Predictions are that digital payments will account for 20% of all Chinese retail purchases by 2020, a staggering amount and one that is challenging not only the banks, but China UnionPay and regulators themselves. The China Digital Payments 2016 report looks at how new business models, market entrants and regulations are rapidly transforming China’s gigantic payment industry.
China's Millennials are demanding, especially from their banks and what they expect from financial services. The China's Millennials report from Kapronasia and the Disruption House provides critical insight into how Millennials are changing the way they bank.
Innovation has given China’s consumers an unprecedented choice of financial products and services at their fingertips. The 2016 China Banking Trends and Outlook report looks at some of the key trends, issues and challenges for China's banking industry as we go into 2016.
It will come as no surprise to followers of China’s markets when we say that 2015 was undoubtedly one of the most impactful years we have seen in recent decades. But what lies ahead for 2016? Will the stock market face another turbulent year? Will regulations hinder development?
White paper prepared by Kapronasia and The Disruption House and presented at Sibos 2015 in Singapore.
The future of payments is constantly evolving as new technology reshapes the way consumers exchange money. To understand more about how the industry views the future of payments, Kapronasia partnered with The Global Payment Summit to survey 60 professionals from various technology and financial services firms to hear their opinions on what we can expect from digital and mobile payments in the coming years.
Kapronasia was in Shanghai for the Hopkins China Forum event in May 2015. Zennon Kapron presented the attached slides on the latest financial innovations in China’s financial industry and how they are disrupting the sector.
Not only is Singapore the geographical center of the incredibly diverse and large Asia Pacific region, it also is one of the key financial centers. The city-state of Singapore offers a diverse array of financial asset classes and trading instruments with a high degree of liquidity and market efficiency. With this in mind, the Equinix-sponsored Trading in Singapore report takes a detailed look at the available trading options and related trends, regulation and technology.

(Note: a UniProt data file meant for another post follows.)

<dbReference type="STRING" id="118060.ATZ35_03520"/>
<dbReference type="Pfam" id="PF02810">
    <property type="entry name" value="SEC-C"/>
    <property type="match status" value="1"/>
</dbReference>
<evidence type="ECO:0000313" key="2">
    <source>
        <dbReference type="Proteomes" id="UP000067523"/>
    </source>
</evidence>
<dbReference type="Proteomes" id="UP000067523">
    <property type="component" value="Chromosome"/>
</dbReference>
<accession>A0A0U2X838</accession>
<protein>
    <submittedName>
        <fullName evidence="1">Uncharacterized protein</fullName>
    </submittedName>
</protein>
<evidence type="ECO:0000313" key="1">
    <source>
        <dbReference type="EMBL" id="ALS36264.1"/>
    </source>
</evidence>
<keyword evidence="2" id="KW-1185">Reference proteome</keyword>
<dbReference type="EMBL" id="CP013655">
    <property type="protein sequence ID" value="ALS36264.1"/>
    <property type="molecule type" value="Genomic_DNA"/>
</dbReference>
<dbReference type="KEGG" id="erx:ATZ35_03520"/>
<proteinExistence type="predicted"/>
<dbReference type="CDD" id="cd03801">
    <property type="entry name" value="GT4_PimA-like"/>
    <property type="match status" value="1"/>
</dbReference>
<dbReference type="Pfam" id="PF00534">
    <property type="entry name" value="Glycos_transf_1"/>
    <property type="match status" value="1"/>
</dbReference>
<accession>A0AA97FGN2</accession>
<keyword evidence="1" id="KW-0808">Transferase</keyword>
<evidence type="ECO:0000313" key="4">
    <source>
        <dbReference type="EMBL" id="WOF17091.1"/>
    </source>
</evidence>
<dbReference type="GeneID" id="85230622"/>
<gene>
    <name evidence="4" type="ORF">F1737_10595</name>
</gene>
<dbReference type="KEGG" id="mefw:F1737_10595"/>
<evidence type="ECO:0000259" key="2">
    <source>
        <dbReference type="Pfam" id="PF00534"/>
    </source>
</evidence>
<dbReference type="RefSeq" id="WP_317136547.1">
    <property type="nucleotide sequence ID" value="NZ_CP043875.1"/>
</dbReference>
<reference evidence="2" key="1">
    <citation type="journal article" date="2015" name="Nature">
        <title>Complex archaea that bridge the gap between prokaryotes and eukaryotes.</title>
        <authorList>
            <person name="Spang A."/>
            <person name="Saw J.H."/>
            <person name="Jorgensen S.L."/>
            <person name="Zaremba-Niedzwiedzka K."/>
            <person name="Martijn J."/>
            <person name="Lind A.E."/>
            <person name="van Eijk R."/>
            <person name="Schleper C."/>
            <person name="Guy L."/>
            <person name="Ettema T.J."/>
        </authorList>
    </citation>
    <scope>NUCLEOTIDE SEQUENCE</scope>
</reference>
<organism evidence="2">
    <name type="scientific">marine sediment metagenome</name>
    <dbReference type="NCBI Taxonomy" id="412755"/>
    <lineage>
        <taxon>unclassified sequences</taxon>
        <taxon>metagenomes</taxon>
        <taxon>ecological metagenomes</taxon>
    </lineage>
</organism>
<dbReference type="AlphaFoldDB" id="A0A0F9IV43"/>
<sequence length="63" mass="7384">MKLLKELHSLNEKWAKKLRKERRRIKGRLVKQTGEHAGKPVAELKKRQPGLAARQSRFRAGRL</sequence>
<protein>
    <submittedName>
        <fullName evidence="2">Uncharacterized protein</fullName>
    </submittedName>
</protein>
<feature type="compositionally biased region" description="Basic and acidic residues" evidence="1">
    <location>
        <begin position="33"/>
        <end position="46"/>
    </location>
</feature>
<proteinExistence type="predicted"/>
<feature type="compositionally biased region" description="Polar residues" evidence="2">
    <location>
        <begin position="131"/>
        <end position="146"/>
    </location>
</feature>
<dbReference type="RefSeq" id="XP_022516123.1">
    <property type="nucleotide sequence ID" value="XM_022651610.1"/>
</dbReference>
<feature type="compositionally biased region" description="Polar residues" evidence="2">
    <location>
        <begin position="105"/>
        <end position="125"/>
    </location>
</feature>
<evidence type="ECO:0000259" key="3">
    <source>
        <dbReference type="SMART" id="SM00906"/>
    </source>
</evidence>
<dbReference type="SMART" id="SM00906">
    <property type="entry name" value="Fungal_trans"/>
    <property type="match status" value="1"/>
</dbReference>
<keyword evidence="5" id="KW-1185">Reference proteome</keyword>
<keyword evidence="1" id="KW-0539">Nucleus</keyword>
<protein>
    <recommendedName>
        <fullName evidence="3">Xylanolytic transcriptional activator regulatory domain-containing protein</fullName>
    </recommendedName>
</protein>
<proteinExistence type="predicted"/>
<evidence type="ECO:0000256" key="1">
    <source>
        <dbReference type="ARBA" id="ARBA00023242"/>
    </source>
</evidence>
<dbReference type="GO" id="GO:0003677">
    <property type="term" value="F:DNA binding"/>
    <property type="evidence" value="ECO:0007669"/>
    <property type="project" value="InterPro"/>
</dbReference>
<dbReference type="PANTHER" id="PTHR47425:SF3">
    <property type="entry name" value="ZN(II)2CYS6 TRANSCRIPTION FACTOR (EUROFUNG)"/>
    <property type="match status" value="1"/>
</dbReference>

Hong Kong is one of the largest financial centers in the world. Benefiting from relatively loose regulations, yet strong geographic ties with mainland China, Hong Kong’s capital markets offer diverse financial asset classes and instruments for trading purposes with a high degree of liquidity and market efficiency, as well as transparent regulations. In addition, markets are supported by the HK government, which works to keep market intervention and taxation to a minimum to maintain market competitiveness. This report from Kapronasia sponsored by Equinix provides a comprehensive view of the Hong Kong market across several topics.
Japan has long been famous for its technology innovation and business excellence. However, the country has been somewhat conservative in developing its financial services industry. Still, with recent regulatory reforms and market structure updates, the country has a lot to offer traders looking to expand in the Asia-Pacific region.
From foreign banks being allowed to enter China in the early 2000s to the launch of stock options and crude oil futures in 2015, the government has pushed the financial industry through a consistent and pragmatic path of reform. The culmination of this has been the Hong Kong Shanghai connect, or Mutual Market Access program, which is seen by many as the final step before the government fully opens capital markets by allowing nearly open capital markets.
The Australian market is in a unique position as it is closely tied to both the more developed Western capital markets and the growing Asian markets. Although Australia’s capital markets do not receive the attention of some of the other Asian markets, a sound legal system, liquidity, increased competition and a variety of products and asset classes will continue to make the Australian markets an attractive place for future investment.
Internationalization of China’s financial sector has been a key industry trend for a number of years. This year, that trend is more pronounced than ever. Chinese finance is more connected to the global economy than ever before, with new reforms, partnerships and investments. Looking forward, what changes can we expect in China’s financial sector? Will the trends established in 2014 continue? Will the speed of reform slow down?
The first private bank went live in January 2015, with the rest soon to follow. NFC continues its growth in both awareness and acceptance for mobile payments. China UnionPay quietly becomes a truly global player both in online and offline. What else will 2015 hold for banking in China?